Superintendent Chris Reykdal explaining the specifications of the assignment on April 25. Photo courtesy of Ava Van

Superintendent Chris Reykdal explaining the specifications of the assignment on April 25. Photo courtesy of Ava Van

OSPI superintendent Reykdal co-teaches at Stella Schola in Redmond

Eighth graders in the class learned about taxes.

  • Wednesday, May 1, 2019 8:30am
  • Life

Office of Superintendent of Public Instruction (OSPI) Superintendent Chris Reykdal co-taught a lesson with Brigitte Tennis at Stella Schola Middle School on April 25.

Reykdal, born and raised in Snohomish, is one of eight children. After attending Washington State University and graduating summa cum laude with degrees in social studies, political science, geology and education, he taught history for three years and then served on the school board. Reykdal was elected as a member of the state representative, representing the 22nd Legislative District and was elected as the state superintendent of public instruction in 2016.

Eighth-graders at Stella Schola hosted Reykdal and participated in the Aquarium Challenge.

“You have a fresh water aquarium and we want you to fill it with beautiful fish,” Tennis told the students.

Reykdal then continued with the specifications of the assignment, which included staying within a budget, calculating taxes, attending to the water-fish length ratio and considering any special needs, which the fish had.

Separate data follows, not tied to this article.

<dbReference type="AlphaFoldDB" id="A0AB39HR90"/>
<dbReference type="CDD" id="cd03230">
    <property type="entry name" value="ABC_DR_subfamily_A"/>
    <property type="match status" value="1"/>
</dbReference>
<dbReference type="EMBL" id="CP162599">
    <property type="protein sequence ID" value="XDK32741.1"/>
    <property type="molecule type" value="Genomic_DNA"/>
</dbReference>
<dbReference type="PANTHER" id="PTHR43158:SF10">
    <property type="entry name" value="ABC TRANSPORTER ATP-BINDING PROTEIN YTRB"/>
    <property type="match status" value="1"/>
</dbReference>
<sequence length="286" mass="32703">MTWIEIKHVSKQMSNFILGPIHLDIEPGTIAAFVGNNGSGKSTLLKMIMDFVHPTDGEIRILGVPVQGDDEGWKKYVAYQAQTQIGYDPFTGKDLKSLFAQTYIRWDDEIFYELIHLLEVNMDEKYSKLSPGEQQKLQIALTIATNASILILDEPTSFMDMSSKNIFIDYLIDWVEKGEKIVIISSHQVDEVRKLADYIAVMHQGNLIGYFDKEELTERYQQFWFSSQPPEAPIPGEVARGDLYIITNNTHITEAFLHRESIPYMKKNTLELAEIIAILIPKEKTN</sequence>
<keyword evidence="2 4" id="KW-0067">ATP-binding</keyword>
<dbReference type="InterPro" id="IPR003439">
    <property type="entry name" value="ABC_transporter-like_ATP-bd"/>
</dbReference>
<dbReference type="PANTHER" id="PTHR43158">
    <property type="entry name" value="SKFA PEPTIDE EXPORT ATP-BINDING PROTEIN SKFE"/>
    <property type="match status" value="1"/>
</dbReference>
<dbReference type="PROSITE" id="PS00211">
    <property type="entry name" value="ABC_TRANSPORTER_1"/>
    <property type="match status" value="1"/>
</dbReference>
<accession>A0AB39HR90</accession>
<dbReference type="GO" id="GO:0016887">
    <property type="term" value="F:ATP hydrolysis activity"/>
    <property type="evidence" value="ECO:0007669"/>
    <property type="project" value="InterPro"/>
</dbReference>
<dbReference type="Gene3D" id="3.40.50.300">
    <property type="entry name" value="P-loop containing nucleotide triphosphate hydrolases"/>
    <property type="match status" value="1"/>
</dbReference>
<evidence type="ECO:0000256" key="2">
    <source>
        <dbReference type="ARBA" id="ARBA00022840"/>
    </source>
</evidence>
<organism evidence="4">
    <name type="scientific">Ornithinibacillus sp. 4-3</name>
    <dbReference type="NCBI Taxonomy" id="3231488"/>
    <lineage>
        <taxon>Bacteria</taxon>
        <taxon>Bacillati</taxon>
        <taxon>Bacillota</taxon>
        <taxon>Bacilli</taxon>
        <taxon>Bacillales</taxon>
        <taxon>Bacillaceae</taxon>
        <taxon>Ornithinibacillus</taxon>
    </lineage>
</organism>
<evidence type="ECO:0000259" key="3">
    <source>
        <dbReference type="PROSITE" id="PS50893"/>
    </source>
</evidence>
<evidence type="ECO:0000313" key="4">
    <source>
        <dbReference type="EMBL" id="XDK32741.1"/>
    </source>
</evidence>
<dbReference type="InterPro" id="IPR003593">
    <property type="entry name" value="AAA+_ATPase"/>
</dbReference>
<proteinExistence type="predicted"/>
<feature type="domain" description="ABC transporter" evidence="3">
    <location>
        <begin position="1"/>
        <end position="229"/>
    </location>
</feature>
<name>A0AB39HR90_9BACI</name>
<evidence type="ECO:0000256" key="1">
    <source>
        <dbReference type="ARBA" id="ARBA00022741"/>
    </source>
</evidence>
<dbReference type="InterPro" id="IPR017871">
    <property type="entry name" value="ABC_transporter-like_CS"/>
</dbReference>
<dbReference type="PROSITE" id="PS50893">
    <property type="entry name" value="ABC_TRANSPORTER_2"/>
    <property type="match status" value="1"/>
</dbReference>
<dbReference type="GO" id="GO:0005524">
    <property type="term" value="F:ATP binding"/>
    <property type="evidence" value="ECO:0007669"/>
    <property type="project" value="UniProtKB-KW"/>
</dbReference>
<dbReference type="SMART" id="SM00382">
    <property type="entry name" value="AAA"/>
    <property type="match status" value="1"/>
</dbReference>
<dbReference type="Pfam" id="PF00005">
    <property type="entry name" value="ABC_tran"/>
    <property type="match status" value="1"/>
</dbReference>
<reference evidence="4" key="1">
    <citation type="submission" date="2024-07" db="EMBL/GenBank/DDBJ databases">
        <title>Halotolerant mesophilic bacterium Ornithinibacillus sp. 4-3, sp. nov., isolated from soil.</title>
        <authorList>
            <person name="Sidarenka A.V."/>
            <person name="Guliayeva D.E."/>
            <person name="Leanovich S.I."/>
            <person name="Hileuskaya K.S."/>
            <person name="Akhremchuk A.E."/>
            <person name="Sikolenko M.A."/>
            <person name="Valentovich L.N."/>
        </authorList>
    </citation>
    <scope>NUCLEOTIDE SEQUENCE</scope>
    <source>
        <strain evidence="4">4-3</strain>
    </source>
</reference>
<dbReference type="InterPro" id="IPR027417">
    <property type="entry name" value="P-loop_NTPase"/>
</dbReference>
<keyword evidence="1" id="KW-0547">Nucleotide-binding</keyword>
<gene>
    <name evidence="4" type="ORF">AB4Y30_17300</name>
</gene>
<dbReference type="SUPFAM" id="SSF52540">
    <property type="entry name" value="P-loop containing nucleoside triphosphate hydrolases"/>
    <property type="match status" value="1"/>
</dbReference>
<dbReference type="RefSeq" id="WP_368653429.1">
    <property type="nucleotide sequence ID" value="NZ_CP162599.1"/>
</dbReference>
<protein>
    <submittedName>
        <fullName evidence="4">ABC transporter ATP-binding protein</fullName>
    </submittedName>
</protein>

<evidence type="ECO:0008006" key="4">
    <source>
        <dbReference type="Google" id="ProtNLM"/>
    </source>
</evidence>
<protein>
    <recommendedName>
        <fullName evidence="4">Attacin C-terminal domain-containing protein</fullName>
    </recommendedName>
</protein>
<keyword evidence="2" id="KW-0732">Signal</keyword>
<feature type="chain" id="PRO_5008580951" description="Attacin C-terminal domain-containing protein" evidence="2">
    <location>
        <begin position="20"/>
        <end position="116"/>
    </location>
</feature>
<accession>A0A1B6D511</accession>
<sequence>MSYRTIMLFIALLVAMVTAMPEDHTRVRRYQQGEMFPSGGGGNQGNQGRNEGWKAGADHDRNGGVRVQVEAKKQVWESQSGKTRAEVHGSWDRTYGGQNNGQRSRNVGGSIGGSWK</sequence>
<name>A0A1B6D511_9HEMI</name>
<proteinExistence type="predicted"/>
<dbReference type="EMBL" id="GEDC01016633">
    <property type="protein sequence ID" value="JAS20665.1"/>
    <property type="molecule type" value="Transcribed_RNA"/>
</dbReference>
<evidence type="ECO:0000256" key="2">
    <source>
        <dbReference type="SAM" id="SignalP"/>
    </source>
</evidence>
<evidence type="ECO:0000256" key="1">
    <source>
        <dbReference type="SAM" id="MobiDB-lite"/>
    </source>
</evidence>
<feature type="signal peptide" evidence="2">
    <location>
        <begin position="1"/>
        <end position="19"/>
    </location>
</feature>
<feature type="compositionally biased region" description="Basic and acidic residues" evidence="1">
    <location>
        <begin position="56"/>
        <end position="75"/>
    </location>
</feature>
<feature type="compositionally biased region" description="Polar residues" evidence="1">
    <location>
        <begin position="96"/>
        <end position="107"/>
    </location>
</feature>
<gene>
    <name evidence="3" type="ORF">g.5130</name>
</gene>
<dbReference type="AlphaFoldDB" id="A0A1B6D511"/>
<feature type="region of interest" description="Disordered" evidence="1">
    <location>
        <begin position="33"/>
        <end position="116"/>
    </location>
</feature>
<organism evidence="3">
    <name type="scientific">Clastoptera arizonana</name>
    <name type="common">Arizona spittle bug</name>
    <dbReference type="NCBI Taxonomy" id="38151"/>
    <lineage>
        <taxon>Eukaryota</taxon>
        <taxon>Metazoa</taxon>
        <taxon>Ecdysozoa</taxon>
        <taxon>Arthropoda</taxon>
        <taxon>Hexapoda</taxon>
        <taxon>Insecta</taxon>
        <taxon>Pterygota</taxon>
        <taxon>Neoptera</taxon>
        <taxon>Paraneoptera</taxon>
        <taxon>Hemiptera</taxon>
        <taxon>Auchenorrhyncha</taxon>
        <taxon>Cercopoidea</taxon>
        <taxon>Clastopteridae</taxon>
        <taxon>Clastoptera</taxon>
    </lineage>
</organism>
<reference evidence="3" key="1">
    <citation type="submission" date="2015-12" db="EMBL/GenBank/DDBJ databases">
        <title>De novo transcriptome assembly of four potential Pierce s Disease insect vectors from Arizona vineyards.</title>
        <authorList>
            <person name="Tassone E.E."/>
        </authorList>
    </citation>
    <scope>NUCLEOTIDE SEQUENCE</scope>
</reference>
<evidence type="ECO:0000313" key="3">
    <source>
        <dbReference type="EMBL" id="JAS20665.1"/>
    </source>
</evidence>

“[We] then we had to write a persuasive letter to Superintendent Reykdal convincing him that we had followed all the rules and that our aquarium selections were the best,” student Drew Fialho said in the release.

Students got busy discussing options and what fish would make the aquarium the most aesthetically pleasing, then Reykdal handed out fish to each group once their selections had been made. Some students chose to color their fish and aquarium, and one group added nylon fabric to the top of the aquarium so the Hatchetfish could not jump out, the release states.

“I really like that students have to calculate the sales tax,” Reykdal said in the release.

He continued by explaining to the students that the state spends about $200,000 on each of them throughout their 12 years of education. According to the release, student Anisha Hayes nodded as the Reykdal continued, saying that they ought to immerse themselves in every moment of their education and then “pay it back to the next generation,” by paying taxes when they are grownups.

The winning team selected fish that fell only $0.18 under budget and used exactly 33 inches of fish in a 33-gallon tank. Their reward was edible Swedish Fish.

“The students really enjoyed Superintendent Reykdal and said he had a great sense of humor,” Tennis said in the release.

When asked why she invited Reykdal to her classroom, Tennis said in the release, “there are great things happening in public education, and the students are excited to see that adults want to see their work and recognize their learning.”

According to the release, Tennis has been building relationships with legislators and community members for many years. Experiences such as co-teaching with a master teacher allow legislators to experience the role of a teacher as an instructor and facilitator of learning in the diverse classrooms of today, the release states.

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